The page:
Investigating officials should not be limited to probing their decisions, assets, lifestyles, and acquisitions. Journalists and other researchers can also venture into examining their behavior both during and after office hours. This is particularly so for officials in positions where high standards of behavior are expected. The foremost example of this is the judiciary. The Code of Judicial Conduct prescribes that judges conduct themselves in a manner above suspicion.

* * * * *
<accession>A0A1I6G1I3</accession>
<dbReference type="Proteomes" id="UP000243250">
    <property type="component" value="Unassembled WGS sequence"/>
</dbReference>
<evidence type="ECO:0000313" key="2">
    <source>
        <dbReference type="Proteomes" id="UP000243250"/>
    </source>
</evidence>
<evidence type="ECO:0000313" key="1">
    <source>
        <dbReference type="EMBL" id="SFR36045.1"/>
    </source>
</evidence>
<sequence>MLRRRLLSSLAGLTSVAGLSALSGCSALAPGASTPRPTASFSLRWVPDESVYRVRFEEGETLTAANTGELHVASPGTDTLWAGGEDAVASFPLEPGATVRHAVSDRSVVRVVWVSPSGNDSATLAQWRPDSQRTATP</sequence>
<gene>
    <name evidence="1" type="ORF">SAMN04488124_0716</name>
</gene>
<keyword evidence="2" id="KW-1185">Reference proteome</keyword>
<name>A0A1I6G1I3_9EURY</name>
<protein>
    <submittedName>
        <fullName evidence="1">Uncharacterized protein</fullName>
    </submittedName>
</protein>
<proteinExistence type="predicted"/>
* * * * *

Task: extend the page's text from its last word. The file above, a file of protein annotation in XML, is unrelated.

Observing the public or social behavior of officials provides clues as to who is doing the influence peddling. While ethical codes are more lax for elected officials, they should not be exempt from an examination of their public behavior.